Statutory Instrument


Statutory Instrument

In law, a Statutory Instrument is a form of delegated or secondary legislation.

United Kingdom

Republic of Ireland

Statutory Instruments are frequently used in the Republic of Ireland. The term "Statutory Instrument" is given a broad meaning under the Irish Interpretation Act 2005 to include "an order, regulation, rule, bye-law, warrant, licence, certificate, direction, notice, guideline or other like document made, issued, granted or otherwise created by or under an Act [of the Oireachtas] ".

Since the Republic joined the European Union, the degree to which very important legal measures are adopted via Statutory Instruments rather than through Acts of the Oireachtas (which require a positive vote of members of the Oireachtas) has increased greatly. In broad terms this is because, on joining the EU, the Republic's constitution was amended to allow certain laws, "necessitated" by the Republic's membership of the EU, to be adopted without a vote of the Oireachtas. It may be, given the sheer quantity of legislation emenating from the European Union and the need for uniformity of EU law throughout the EU that this development was necessary. Nevertheless, it has undoubtedly enhanced the individual power of Government Ministers at the expense of the Oireachtas.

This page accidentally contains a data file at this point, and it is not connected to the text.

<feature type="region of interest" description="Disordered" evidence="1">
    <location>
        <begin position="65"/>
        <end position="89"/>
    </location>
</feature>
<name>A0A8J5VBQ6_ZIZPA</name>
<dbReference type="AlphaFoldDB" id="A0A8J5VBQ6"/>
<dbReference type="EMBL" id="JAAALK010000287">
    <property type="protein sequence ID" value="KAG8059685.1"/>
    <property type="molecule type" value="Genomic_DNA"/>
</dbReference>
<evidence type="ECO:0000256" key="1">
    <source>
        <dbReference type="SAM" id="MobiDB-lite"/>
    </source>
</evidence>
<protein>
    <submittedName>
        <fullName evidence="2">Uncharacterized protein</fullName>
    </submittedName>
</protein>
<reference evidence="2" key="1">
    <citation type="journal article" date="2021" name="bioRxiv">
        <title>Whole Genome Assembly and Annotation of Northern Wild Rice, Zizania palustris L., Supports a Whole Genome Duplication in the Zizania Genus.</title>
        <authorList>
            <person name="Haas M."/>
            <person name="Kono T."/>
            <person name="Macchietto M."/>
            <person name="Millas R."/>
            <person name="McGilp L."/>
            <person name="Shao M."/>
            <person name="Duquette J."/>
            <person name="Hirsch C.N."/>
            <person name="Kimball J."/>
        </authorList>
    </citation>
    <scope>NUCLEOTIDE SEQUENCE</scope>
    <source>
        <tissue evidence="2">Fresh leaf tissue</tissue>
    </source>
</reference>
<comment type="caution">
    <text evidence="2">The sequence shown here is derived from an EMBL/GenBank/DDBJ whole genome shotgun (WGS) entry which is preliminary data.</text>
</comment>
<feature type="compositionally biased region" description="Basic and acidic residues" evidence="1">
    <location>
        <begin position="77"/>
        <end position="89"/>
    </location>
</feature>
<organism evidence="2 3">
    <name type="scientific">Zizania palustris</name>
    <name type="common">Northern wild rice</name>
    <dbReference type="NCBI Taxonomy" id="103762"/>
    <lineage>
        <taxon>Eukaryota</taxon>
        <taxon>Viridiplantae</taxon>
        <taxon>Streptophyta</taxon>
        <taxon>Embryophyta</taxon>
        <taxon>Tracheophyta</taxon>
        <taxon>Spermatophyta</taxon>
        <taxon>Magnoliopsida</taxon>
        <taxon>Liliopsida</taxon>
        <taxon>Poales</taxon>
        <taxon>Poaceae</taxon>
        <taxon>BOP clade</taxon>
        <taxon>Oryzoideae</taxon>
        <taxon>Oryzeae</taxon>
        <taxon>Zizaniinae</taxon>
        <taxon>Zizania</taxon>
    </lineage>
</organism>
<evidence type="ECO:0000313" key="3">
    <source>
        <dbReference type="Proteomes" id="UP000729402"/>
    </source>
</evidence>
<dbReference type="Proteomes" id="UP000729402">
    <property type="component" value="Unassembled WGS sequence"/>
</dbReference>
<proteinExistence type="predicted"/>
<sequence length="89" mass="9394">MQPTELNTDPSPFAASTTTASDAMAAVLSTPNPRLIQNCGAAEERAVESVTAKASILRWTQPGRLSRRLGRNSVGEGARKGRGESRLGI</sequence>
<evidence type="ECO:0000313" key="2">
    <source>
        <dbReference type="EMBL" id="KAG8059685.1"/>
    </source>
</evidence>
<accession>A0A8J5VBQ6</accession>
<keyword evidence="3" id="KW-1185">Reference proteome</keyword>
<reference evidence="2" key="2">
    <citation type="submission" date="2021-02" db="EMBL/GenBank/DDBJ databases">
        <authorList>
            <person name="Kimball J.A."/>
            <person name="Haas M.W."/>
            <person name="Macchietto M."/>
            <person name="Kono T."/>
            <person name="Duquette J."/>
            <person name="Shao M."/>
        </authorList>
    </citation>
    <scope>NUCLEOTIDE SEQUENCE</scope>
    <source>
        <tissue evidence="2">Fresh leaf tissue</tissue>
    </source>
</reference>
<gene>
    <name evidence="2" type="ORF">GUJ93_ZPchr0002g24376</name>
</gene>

Other countries

Similarly to the United Kingdom, national and state/provincial governments in Australia and Canada also call their delegated legislation Statutory Instruments. Canada uses statutory instruments for proclamations by the Queen of Canada. For example, the Proclamation of the Queen of Canada on April 17, 1982 brought into force the Constitution Act 1982, the UK parts of which are known as the Canada Act 1982.

External links

* [http://laws.justice.gc.ca/en/index/index.html List of Canadian Statutory Instruments]
* Republic of Ireland:
** [http://www.irishstatutebook.ie/statutory.html eSIL website (searchable)] — complete HTML text from 1922 to Number 350 of 2005
** Irish Legal Information Initiative — [http://www.ucc.ie/law/irlii/legislation/sidisp.php?yr=2005 2005] and [http://www.ucc.ie/law/irlii/legislation/sidisp.php?yr=2006 2006] — most titles, with complete PDF text for some instruments
** Attorney General of Ireland website — [http://www.attorneygeneral.ie/esi/2007/esi_num.html 2007] and [http://www.attorneygeneral.ie/esi/2008/esi_num.html 2008] — most titles, with complete PDF text


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Look at other dictionaries:

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